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1,000 organisations benefit from community support scheme

In 2003, Dublin Bus set up the Dublin Bus Community Support Partnership (CSP) scheme as a way of recognising the valuable work carried out by charities and voluntary organisations within the Dublin Bus network area. More than 1,000 organisations over the past eight years have benefited from funding under this scheme.

Groups can apply under the headings of children, sport, people with disabilities, older people, environment and local community and education. Entrants must submit proposals which are independently judged by an adjudicating panel. This year, the awards take place on September 22 where the winners will receive awards of €1,000, ¤2,000 or €5,000.

We spoke to three of last year's €5,000 awards winners about how the award impacted on their organisations.


Rothar was founded in Phibsborough in 2008 to promote environmental awareness by recycling old and discarded bicycles. They combine this aim with training disadvantaged young people in how to maintain and repair bicycles. The objective of the programme is to instil a sense of responsibility and ownership into these young people and give them an improved work ethic. The award was made to Rothar so they could provide maintenance courses in the city centre, Phibsborough, Cabra and Ballymun.

Anne Bedos is the General Manager of the organisation and explains what winning €5,000 meant to Rothar and how the money was put to good use.

"The impact of winning the award was huge for us," she says. "As we are a 'not for profit' organisation, it meant that we were able to fulfil our social charter. We did this by training five groups of youths in mechanics."

Rothar are now exploring the exciting possibility of having the programme accredited for young people, which would be a step towards their new involvement in education.

Anne also believes the award boosted Rothar's visibility within the community and gave them an opportunity to get their message across in a way they hadn't been able to do previously.

"People were aware of us beforehand but they became much more aware of us after we won the award. The resulting publicity meant that they became much more informed about what we do and why we do it. I would like to pass on my thanks to Dublin Bus for setting up this programme. It has been of enormous benefit to us. We were thrilled to win it."


What do you do with a 16sqm area in the city centre that for 30 years had been used as a dumping ground? The answer is simple. Get some volunteers together and transform the dump into a fully functioning community garden. This is exactly what the Summer Street North Residents Committee in the city centre did. Not only that, but they also made a documentary of their efforts and sent it to the CSP requesting to be nominated for an award of €2,000.

"You can imagine our surprise when they awarded us €5,000 instead. They must have been really impressed by our documentary skills," laughs Garvan Gallagher (above), who was Chairman of the Committee last year. "The great thing about winning the award was that we were able to implement a sustainable watering solution for the garden so that everyone in the community could avail of what the garden has to offer. We grow flowers and vegetables and people help out whenever they can. It's a wonderful way to promote community involvement."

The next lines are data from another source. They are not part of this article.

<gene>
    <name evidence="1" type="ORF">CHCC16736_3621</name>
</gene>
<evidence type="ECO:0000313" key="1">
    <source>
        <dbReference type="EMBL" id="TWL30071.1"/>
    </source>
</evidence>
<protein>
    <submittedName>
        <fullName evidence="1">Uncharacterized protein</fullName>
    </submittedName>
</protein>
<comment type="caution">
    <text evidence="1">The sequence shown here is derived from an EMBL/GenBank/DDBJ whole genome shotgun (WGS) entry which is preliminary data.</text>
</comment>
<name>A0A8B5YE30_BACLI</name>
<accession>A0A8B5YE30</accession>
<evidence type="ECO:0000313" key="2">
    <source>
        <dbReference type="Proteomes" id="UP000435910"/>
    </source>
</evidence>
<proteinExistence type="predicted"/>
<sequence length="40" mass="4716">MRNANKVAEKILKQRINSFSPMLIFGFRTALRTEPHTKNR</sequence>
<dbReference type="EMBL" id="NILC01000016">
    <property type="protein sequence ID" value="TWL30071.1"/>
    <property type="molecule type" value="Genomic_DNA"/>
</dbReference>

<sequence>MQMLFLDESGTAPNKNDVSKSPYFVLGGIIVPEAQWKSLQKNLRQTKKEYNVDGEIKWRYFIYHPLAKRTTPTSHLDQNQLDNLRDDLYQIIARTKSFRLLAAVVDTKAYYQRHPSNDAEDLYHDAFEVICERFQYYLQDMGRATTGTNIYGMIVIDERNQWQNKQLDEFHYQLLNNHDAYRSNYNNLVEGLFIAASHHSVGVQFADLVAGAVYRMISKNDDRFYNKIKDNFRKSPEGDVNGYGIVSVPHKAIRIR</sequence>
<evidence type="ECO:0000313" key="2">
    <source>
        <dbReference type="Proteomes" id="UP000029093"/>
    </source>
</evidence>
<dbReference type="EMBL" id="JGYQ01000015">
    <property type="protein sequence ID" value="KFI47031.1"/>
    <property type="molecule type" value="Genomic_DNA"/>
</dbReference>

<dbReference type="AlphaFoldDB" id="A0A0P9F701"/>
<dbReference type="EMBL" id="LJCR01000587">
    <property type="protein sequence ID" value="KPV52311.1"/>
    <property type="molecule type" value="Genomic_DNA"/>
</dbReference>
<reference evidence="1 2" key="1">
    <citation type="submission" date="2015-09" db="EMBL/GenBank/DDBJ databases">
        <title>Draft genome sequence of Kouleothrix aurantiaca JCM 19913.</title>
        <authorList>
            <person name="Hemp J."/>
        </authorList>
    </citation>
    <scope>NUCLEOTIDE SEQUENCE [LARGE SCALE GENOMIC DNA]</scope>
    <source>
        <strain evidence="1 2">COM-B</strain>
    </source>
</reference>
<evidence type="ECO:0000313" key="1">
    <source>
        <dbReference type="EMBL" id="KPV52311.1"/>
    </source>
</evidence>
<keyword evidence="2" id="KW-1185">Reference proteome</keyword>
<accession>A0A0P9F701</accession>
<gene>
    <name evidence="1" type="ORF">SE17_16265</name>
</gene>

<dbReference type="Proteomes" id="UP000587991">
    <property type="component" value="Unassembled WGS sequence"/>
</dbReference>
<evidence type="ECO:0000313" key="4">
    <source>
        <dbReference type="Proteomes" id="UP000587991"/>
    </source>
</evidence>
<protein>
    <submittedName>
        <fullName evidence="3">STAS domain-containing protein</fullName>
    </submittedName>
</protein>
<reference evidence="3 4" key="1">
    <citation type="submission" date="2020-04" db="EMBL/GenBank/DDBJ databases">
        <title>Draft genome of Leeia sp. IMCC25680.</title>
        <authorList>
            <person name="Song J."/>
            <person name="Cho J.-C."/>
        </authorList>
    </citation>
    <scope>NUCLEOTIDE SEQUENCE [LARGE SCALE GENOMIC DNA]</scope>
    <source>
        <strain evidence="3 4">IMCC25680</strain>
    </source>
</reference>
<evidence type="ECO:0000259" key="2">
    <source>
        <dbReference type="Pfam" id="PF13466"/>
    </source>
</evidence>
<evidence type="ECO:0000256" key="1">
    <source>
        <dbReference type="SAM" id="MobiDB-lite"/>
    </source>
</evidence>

Before the downturn in the economy the Dublin City Council were able to provide hanging baskets with a system for regular watering. With the cutbacks these facilities were one of the first things to go.

"Winning the award meant that not only did we get our watering system but we were also able to buy some trees, hanging baskets, ornate poles and street lighting. We were also able to do something about our litter problem. People around here are very proud of that."

Garvan explains that they did get some funding initially from the Department of the Environment, Community and Local Government through their Agenda 21 project.

"This funding had dried up so you can imagine what winning the CSP award meant to us. We have been able to continue with on-going maintenance so it was definitely a real lifeline."


The motto of Willows Football Club is, "When you help others, you become powerful and when others use what they have learned from you, your effect in the world is greatly magnified".

As a result of winning €5,000 in last year's CSP awards, Willow Football Club ensured they were able to continue to uphold their motto.

"Like many other organisations, we are run on a voluntary basis, so to win a sum like this was going to make a huge difference," says Dermot Smith (below left), secretary of the club.

The club, which is based in Finglas, was founded in 1988 and has 350 members and 17 teams. Willows draws most of its players from the Finglas, Ballymun and Glasnevin areas. The club strives to help people of all ages and abilities to interact and build their self-esteem through the sport of football. The funding was awarded so that they could purchase equipment to allow the club to grow further.

"We have children as young as six years of age here and it was just great to be able to provide them with a new club kit for them to take pride in and, most importantly, it also meant that we were able to buy new gym equipment which was badly needed for training," says Dermot.

These days it's hard to get funding and to keep pressing the community for donations when money is tight, so the award couldn't have come at a better time for the club. Dermot adds: "Winning this award meant a huge amount. We are a low-key group -- just into our football -- but we really appreciated it and what it enabled us to do."